Book Review: Chavs The Demonization Of The Working Class
My first introduction to Owen Jones was with his appearances on the infamous BBC2's Newsnight were David Starkey declared "whites have become black". I had naive expectations the book would discuss Chav culture and its symbolism of multicultural Britain and the conditions of classism, though to my surprise the focus of the book was 'exactly what it says on the tin' a political (not anthropological) discussion of the demonisation of the white working class, whom are being caricatured as Chavs.
Jones begins by identifying the origins of the phrase 'Chav' and the social hatred directed at them, he also points out that these hostile opinions are dreamt up in the white middle class psyche and dissipated through white middle class media and politics with damaging effect. Such as the belief that benifit fraud is pandemic in working class communities where as the reality Britain only looses £1billion a year to benifit fraud where as £7billion a year is lost through tax invasion from the rich!
A Labour supporter, Jones makes his agenda clear from the start that this demonisation of the white working class is rooted in an age old class war waged by the Conservative party from as far back as WWII.
Jones explains how much the current state of our society stems from the Thatcher's tyrant rule between 1979-1990; from our dependency on the financial sector due to Thatcher deregulating the stock exchange which forced Britain's manufacturing industries to flee, to the understanding of how unemplyment and the lack of respectable jobs has affected the identity and culture of the white working class. I must say I found the critique of the Thatcher era and her policies very interesting and by far the highlight of the book.
Much of the book reads like a critique of modern political party politics and their relevance as progressive political strategies, which gets a little repetitive since much of Jones arguments were made early on in the book.
There are so many directions the book could have gone in, so many points and discussions that were not included, for example little was discussed about race within the working class nor that of gender, though maybe these are subjects best tackled by someone else from an anthropology or sociological background since Jones standpoint is best when focused on the political issue.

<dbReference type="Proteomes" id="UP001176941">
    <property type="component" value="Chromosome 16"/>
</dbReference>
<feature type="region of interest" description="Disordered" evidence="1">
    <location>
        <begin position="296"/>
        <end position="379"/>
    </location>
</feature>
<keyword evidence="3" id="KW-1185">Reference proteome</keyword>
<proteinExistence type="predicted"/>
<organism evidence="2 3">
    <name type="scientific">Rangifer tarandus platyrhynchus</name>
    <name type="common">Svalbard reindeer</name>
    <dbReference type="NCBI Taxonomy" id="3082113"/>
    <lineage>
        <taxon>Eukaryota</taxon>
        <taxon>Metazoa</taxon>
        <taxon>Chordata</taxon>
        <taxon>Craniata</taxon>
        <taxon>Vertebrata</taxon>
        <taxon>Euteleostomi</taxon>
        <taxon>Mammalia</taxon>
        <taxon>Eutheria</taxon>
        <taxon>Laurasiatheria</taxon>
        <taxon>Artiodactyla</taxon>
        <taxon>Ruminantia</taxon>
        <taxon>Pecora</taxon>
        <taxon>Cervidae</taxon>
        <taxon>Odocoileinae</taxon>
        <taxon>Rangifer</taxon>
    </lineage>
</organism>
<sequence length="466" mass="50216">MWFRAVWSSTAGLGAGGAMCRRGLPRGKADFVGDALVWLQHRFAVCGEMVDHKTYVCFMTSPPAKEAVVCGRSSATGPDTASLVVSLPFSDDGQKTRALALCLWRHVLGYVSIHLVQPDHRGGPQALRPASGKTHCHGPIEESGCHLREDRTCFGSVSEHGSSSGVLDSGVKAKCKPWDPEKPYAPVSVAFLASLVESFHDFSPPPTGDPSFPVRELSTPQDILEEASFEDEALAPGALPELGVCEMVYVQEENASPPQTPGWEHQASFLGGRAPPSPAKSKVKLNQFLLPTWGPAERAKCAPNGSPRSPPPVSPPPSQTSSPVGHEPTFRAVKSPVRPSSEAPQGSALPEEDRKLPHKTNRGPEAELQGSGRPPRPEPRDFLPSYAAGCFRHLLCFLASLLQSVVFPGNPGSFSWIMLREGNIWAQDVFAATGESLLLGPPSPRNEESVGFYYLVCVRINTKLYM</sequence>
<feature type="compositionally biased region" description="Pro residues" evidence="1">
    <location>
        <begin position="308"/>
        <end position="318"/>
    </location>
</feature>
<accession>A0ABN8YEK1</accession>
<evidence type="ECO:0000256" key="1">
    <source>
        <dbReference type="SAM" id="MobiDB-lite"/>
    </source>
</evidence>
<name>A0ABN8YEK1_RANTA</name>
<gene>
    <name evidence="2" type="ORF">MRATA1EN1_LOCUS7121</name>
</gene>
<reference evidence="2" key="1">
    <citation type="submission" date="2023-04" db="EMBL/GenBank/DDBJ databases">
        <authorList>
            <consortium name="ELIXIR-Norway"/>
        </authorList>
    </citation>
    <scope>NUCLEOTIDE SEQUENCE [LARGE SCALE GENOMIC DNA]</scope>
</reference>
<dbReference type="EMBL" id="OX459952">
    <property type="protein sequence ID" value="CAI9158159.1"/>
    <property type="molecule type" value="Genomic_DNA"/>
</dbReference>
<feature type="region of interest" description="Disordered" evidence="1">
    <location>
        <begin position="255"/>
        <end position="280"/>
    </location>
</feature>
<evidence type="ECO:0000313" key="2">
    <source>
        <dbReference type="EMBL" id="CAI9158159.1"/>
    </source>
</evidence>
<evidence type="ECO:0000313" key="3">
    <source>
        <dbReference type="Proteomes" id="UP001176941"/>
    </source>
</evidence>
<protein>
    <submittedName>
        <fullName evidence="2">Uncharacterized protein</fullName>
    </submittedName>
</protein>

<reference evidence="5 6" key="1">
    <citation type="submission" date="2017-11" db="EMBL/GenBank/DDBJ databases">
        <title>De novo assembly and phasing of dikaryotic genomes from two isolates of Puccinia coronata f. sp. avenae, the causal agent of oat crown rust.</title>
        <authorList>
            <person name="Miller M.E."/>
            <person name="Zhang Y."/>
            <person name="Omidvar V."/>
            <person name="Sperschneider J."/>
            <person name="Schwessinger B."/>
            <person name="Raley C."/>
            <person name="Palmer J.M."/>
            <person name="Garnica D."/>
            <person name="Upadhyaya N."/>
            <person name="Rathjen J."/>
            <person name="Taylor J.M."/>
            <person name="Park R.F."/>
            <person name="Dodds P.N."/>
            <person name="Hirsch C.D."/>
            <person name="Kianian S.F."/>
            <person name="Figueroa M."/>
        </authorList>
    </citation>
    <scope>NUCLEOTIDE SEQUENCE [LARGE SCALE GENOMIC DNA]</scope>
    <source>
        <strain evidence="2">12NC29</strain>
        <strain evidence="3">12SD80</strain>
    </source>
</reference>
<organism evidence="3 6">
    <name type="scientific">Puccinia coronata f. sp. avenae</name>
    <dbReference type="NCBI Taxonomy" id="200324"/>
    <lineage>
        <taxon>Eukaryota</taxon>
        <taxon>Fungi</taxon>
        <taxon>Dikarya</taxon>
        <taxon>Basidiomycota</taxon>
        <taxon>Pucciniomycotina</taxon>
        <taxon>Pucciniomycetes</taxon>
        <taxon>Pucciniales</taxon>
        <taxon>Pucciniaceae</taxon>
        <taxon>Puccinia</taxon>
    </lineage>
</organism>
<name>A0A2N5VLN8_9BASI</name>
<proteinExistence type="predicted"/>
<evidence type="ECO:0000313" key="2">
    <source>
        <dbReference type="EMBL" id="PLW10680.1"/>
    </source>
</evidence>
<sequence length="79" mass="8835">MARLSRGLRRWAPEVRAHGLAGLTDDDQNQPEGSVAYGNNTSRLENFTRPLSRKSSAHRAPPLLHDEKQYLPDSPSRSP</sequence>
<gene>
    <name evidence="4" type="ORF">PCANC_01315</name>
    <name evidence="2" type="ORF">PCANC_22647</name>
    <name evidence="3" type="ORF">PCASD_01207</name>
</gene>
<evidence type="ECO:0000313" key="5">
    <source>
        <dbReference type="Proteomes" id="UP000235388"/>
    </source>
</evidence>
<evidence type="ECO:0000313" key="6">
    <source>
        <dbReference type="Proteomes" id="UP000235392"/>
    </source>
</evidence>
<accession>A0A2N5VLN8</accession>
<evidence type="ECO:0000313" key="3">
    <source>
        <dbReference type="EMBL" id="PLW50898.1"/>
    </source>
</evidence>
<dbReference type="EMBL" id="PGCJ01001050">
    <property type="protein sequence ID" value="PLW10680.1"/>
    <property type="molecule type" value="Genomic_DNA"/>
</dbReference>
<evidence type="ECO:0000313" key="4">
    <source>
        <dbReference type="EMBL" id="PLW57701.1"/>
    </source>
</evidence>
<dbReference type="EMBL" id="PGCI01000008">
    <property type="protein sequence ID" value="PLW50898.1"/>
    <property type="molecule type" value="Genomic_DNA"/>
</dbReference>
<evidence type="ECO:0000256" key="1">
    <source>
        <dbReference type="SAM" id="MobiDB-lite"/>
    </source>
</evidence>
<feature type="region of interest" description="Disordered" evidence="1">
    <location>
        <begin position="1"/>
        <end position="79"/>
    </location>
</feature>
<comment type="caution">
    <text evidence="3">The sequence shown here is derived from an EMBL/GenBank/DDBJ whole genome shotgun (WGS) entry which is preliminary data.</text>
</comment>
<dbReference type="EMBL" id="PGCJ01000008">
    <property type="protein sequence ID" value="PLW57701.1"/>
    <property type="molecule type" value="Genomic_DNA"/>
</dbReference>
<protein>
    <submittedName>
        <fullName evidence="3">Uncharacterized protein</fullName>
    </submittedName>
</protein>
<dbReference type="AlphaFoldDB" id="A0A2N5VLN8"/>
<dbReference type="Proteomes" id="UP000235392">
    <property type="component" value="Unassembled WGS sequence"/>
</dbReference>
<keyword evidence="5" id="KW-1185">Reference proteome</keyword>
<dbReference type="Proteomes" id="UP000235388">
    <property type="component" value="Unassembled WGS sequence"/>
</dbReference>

While Jones stated from the start that the focus of the book was that of the white working class the book actually needn't be race specific with much of Jones' conclusion and many of the facts and figures included in the book transferable in explaining the cause and conditions of the British working class experience ethnicity being irrelevant.
Coincidently in raising the class debate the book also exemplified how the divide and rule strategy Diane Abbott recently sparked controversy talking about, are used within class as well as race. The 'we are all middle class now' denial has created class sub categories, with many working class people whom do not associate themselves with the mythical chav preferring to idenify themselves as 'higher working class' or 'lower middle class'.
Complex stuff class is, which is why I respect Jones' attempt at isolating an identifiable class group to focus his agreements on, though at the same time it is important that the discussion of race and gender isn't devoid from the discussion of class since women and those of an ethnic minority are more often the ones disenfranchised by the class system.
Generally I found the book very insightful and enjoyed most the political critique; I also appreciated Jones concluding sentiment that a change in the selfish mind sets of the rich and ruling elite are needed and that sooner or later those that do not have the power will find power in their numbers. Something to think about!